The Thin LIne

A week ago a friend of mine tried to commit suicide. At four months pregnant, she downed a full bottle of her anti-depressants, a bottle of Tylenol and to finish it off, 10 codeine tablets. Her loser boyfriend, whom she had supported for a year, had left her and she just couldn’t take being alone anymore. And that was just the tip of the iceberg.

I live next door, and luckily she called several people as she was dying. As the paramedics wheeled her away, barely breathing, I realized the trauma had just begun. What followed was a peek down the rabbit hole of insanity and the precarious edge we all ride to stay sane. After pumping her stomach at Hollywood Presbyterian, she was transferred to BHC, a psychiatric hospital in Alhambra. After 72 hours to stabilize it was time to find a place she could face her demons and work her way back to what we call ‘normal’ living. She asked me for help to find a place for her where she could get care for a month or two…. not a hard task, I thought. She has insurance and a pretty healthy savings account. Ha! I was wrong. Finding a bed for someone with a thin grasp of reality, a history of drug addiction, and suicidal tendencies…. who is also pregnant…is nearly impossible in this town. After calling 6 places here in LA, I branched out to Arizona, Boston and Dallas in search of a place where she could get healthy…I hit dead ends everywhere. Finally, with the help of another friend of hers, we found a place called “Creative Care” out in Malibu. And believe me, it ain’t cheap. It’s a whopping $28,000 a month paid in advance, with no chance of refund should you bail. It isn’t easy or cheap getting healthy.

By wading into this messy world of insanity, the one thing I realized is that it’s a very thin, fluid line that keeps all of us going and on a track to keep keepin’ on. Delusion is common, and there aren’t many landing places for people when they jump off the edge.

9 Replies to “The Thin LIne”

  1. Thanks for sharing, Tamarra. Best of luck to yuor friend and her baby, and sending good thoughts your way as well for helping her out!

  2. Most of the homeless in L.A. come from a similar situation; without the ability to pay for proper care, they’re left to wander the streets. Society has no answer.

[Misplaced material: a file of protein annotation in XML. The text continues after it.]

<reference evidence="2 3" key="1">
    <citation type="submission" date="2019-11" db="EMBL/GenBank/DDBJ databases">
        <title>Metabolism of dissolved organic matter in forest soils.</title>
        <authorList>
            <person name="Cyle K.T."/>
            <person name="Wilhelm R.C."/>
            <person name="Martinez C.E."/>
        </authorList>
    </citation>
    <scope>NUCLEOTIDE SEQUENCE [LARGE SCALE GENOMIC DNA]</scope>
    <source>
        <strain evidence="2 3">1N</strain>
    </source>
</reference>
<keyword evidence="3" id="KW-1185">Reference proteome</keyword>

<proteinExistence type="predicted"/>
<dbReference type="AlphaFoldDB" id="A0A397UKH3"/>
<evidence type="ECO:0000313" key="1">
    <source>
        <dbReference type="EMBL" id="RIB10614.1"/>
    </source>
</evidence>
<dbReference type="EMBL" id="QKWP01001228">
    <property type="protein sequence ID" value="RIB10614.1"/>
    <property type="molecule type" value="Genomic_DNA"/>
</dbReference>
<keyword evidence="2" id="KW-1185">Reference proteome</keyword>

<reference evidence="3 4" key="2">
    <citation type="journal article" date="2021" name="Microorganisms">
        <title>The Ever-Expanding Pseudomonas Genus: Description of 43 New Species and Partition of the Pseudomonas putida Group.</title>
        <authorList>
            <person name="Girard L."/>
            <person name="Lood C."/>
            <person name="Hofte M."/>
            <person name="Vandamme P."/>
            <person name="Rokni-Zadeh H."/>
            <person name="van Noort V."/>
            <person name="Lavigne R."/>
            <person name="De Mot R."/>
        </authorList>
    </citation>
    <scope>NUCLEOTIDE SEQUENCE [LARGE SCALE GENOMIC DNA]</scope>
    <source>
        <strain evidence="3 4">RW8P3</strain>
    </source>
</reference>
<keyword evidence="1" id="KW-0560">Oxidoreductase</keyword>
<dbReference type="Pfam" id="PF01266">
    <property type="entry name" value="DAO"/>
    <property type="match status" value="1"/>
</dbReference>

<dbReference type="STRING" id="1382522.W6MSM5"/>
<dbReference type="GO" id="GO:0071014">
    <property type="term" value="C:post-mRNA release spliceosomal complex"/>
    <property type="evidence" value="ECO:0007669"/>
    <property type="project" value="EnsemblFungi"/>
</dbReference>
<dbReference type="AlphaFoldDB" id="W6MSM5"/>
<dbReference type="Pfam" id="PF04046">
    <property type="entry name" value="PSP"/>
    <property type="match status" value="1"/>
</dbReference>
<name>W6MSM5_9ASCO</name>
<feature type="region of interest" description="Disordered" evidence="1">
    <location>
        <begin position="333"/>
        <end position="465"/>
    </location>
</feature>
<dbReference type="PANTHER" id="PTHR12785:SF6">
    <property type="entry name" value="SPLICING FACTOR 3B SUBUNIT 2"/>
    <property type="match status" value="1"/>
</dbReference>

Sad to hear about your friend, but you’re truly her angel to extend such help and care. Thanks for sharing such a personal story.

  3. While this story is sad and awful, I don’t quite get the point that we’re all one slip away from insanity and being in a mental hospital. All of us with a thin grasp of reality and a drug addiction, maybe yes. Others, not so much.
    Some people are fragile and some are resiliant. Trying to make this one instance into a universal lesson dilutes your real messge. It’s up to the stronger to take care of the weak–not that we could be in your friend’s situation in a flash of blue lightening.

  4. You’re a good person for looking out for your friend, Tammara.

    If you’re trying to put this in perspective, the problem that your friend had nowhere to go is not entirely caused by misplaced social values. There are some things that small social units do very well, that societies on a larger scale have never figured out how to handle. So, the burden gets placed on the few people who actually care about a person in crisis, if anyone does. It does make you wonder who would be there for you, if the circumstances required it.

    Rachel, it’s part of empathy to recognize yourself in people who suffer, and anyway I’ve known a lot of people who talked just like you do before they cracked up. I recommend putting down the Ayn Rand and finding something else to read.

  5. I guess my point is many fold….Knowing someone who lost the grasp on reality and tried to end her life, made me look at my own and all the people I care about, to realize we’re not all that different. She wasn’t so crazy …but went over the edge when a confluence of events came together and overwhelmed her.
    There isn’t ANYONE I know who hasn’t had a brush with addiction….be it in their family, their friends or themselves….that.. is pretty common. And yes, Jim, you are so right. our society isn’t set up to take care of people who become ill. It took several days of two people concentrating heavily, massive phone calls, etc..on finding care for her to put it together. So yes, we each have to take responsibility for people in our lives….and ourselves. It really is a thin line and one not easily walked to know sanity and then to jump into that world of mental health care and see how hard it is to navigate. It was my first time in dealing with this world and it was tough.

  6. The question I meant to raise was whether it is even possible for us to care for people like your friend using professionals. Clearly we need doctors to make the key decisions, but there is so much of a need for caregiving that we simply may not be able to support a system of professionals to do all that work. We know that it is possible for a community to do a lot of that caregiving informally, because this is a regular part of small town life, but we have not succeeded in introducing this culture to places like big cities.

    Anyway, your friend is lucky to have you.

  7. I went through a similar situtation TWICE in the last couple of years and was just astounded by how difficult it can be to get mental health care. I don’t know if it’s an LA thing or a CA thing or what.

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